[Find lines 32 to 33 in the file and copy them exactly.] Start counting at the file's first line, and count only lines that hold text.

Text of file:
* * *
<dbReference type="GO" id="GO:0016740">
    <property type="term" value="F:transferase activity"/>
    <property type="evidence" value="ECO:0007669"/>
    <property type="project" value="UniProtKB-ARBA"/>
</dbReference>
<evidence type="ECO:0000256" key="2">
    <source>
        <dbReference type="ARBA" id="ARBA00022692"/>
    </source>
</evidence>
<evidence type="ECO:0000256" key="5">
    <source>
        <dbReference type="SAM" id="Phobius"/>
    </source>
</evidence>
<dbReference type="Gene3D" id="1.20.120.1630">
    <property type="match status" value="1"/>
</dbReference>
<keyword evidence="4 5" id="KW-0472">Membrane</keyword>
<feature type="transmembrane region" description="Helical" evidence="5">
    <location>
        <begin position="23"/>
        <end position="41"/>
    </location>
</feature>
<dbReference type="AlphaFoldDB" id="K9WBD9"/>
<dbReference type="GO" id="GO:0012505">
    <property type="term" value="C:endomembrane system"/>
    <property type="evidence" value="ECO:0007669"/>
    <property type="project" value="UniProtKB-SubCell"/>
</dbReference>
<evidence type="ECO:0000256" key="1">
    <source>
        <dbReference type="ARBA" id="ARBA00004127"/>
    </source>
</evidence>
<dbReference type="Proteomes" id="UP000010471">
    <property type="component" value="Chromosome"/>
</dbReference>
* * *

<evidence type="ECO:0000256" key="1">
    <source>